Spreading the legs

Sister act: Amy Hoogenboom clears up some column confusion.

In Home Block5 Minutes

Sister act: Amy Hoogenboom clears up some column confusion.

DON’T BELIEVE EVERYTHING YOU read…as if you do, some of you may have been left to believe I have been leading a double life for many years. However, while Canterbury’s winter may have seemed as wet as Southland’s this season, there is no person I would trust less for Agri-nutrient advice for a farm than myself and the only ‘significant’ man in my life has four legs along with an uncanny ability for eating money and turning it to shit.

Thank you to all those that alerted me to the fact that my identity had been stolen. Well done to you clever cookies who worked out there was a minor misprint in the September County-Wide and that the column was written by my sister, Rachael Hoogenboom.

So just in case there is still any confusion Rachael is living in Gore (actually Lumsden since three weeks ago), works for Ballance Agri-nutrients and dates ‘southern lad’, Cameron. Amy is living in North Canterbury, works for Zoetis Genetics, yet to find a southern lad.Now, what have I actually been up to? Well, not as much as I would have liked to have been this time of year, but lockdown has given me very little option to work anywhere else but from the home office.

It has been a great chance to tidy away a few bits of paperwork before the new DNA testing season begins but has presented some challenges in discussing results with clients in which I would most often have an onfarm meeting.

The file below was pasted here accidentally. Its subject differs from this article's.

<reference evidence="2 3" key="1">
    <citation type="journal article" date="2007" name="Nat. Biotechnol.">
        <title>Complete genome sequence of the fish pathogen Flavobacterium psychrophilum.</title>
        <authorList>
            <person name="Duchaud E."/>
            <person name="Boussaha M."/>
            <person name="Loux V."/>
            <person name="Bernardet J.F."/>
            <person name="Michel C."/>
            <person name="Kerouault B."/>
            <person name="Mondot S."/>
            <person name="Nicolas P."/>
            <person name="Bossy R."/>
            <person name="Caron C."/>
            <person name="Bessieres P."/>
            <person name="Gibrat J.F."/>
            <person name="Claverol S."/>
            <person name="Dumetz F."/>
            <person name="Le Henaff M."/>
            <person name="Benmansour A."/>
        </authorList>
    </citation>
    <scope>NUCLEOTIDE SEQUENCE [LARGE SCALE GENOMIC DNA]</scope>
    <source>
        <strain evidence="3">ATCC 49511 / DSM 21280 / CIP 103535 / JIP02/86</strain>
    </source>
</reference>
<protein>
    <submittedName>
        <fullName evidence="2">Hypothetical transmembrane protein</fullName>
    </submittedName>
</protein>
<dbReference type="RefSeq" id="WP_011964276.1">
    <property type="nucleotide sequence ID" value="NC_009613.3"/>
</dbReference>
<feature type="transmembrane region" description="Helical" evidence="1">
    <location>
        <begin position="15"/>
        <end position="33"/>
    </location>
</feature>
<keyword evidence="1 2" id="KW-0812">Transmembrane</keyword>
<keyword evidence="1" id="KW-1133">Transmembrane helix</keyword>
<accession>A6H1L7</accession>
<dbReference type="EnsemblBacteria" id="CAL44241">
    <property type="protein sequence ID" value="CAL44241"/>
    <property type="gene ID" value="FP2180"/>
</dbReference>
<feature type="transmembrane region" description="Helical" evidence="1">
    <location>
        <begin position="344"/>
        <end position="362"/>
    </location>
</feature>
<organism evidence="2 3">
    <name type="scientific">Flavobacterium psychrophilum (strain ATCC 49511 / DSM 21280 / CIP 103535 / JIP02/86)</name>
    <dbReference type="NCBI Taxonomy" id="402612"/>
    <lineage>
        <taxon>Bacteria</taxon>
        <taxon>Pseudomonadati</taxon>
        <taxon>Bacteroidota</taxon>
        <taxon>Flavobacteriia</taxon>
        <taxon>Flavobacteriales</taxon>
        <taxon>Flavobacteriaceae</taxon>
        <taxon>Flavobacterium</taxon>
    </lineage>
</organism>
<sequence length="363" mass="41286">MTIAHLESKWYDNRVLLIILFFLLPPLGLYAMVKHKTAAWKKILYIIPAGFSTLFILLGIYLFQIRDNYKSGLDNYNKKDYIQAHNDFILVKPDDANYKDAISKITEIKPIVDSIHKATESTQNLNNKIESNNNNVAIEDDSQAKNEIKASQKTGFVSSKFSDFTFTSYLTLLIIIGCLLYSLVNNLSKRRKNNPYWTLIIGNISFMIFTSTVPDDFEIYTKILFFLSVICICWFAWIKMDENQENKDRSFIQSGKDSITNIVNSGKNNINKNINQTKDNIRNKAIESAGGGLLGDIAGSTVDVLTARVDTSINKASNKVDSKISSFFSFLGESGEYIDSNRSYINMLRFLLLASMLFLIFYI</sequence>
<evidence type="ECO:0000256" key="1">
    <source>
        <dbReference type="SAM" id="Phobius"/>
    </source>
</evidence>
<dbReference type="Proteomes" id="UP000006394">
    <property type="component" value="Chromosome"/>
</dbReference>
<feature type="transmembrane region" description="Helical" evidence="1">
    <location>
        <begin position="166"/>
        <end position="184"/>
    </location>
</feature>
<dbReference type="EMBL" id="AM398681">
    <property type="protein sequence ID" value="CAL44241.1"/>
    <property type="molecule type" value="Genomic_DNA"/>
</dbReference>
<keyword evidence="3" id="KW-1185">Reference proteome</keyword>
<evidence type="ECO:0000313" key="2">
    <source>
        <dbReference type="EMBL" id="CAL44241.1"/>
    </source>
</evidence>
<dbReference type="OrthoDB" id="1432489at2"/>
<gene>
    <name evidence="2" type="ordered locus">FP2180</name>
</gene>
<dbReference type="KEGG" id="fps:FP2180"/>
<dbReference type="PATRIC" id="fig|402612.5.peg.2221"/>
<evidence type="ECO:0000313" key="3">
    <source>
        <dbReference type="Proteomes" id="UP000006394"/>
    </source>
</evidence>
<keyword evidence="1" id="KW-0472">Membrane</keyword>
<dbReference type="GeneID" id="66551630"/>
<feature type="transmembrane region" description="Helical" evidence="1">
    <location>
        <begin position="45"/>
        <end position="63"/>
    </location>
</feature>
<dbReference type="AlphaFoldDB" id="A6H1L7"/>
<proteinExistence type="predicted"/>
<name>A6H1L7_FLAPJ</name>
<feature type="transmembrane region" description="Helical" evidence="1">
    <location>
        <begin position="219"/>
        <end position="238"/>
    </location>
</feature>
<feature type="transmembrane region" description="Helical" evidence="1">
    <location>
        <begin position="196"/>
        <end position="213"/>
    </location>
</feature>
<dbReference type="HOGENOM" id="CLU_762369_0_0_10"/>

Luckily, the farming folk of New Zealand are now just as accustomed to a chat over a Zoom call as they are to one over a cuppa tea at the table, which has enabled many of my onfarm visits to be shifted to online without too many hiccups.

Lockdown hasn’t been all bad though, on the days where it has been fine, sunny, and the old nor’west wind is not swirling clouds of dust down the farm track and tossing the trees about violently I have been enjoying the opportunity to get out ‘spread my legs’ as per the Hon Chris Hipkins’ advice by taking the horse for a hack around the farm.

The reduction in alert levels to Level 3 in early September also saw the expansion of my bubble to include two rather glamorous yet gluttonous and often clumsy ‘locals’. I have had two kereru take up residence in the trees outside my office where each morning they enjoy gorging themselves on the new tree shoots, after which they spend the afternoon snoozing in the sun before flying home in the evening.

Pre-lockdown I had an awesome couple of days chauffeuring our new South Island Sheep Area Manager, also called Amy, and our North Island/Sheep technical lead, Dayanne, around the North Canterbury region.

By golly, what an amazing team I’ve got to work with! I hope our clients enjoy us visiting and the conversations and ideas as much as we do! While each of our farming clients are using DNA technologies to achieve different goals on their farms, they all very much share the same passion for understanding how we can help them reach these goals.

Looks like the old nor’west wind has dropped away for the afternoon, so I’m off to climb up some hills from the comfort of a saddle.

And remember, as William Shakespeare once said, “Don’t believe everything you read in the newspapers or on the internet”. Now read that last sentence again…

  • Apologies, Amy. Hope we haven’t fuelled any strained relations. You’d love Southland. – Editor.